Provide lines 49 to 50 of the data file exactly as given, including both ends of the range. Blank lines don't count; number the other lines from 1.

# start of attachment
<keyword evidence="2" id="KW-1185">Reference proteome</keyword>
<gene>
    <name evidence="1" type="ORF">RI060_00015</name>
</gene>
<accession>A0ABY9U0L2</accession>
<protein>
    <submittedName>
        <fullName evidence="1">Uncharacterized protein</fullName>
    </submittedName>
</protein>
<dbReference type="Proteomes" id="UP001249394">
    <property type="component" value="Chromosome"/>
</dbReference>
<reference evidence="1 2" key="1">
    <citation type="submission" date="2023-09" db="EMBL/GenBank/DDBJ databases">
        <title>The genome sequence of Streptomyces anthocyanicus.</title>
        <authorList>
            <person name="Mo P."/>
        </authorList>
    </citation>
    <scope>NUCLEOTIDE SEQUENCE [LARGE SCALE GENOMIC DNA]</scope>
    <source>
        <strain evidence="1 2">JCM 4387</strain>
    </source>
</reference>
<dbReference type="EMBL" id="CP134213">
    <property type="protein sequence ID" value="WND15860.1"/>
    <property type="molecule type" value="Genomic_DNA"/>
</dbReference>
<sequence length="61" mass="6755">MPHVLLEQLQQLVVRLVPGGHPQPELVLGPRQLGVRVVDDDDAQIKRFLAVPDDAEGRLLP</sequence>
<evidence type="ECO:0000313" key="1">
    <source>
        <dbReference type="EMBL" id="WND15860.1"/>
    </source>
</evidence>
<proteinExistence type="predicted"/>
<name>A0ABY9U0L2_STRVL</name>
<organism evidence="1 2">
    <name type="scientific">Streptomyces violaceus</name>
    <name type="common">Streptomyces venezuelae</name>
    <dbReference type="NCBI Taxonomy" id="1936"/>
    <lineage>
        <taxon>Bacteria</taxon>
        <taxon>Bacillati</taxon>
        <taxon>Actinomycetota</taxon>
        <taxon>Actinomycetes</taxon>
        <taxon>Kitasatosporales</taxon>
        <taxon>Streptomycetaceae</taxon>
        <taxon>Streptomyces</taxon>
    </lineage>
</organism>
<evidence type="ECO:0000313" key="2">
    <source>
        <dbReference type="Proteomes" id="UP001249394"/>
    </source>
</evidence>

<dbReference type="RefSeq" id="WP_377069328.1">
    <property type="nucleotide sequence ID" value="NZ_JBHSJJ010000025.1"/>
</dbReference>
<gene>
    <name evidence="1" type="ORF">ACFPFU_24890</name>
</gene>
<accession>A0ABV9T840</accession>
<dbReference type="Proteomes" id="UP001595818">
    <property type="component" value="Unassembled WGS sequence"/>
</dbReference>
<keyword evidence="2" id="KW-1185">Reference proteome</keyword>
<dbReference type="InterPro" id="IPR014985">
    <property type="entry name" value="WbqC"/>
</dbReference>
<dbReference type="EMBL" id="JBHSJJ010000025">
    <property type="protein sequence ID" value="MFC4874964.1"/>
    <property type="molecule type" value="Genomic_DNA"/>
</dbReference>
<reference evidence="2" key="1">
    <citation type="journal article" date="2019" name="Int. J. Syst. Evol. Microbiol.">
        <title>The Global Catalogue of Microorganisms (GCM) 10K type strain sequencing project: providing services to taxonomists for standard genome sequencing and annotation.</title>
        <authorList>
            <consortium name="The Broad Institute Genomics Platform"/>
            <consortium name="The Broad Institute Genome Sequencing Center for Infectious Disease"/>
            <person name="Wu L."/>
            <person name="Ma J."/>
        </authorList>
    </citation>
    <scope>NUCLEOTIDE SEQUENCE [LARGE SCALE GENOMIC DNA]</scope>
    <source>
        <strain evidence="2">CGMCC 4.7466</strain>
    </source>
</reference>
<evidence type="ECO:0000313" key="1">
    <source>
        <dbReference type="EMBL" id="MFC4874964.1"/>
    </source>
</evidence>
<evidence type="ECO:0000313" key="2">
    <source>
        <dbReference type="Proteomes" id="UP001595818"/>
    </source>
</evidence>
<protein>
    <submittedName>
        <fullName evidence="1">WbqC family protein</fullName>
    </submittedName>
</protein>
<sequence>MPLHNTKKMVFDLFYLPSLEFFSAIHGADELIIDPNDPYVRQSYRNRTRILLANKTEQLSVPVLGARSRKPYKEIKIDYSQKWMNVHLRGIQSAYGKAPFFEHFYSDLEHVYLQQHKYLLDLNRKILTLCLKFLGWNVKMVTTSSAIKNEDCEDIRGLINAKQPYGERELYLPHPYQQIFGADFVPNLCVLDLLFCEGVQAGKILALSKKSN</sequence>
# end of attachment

        <taxon>Streptomyces</taxon>
    </lineage>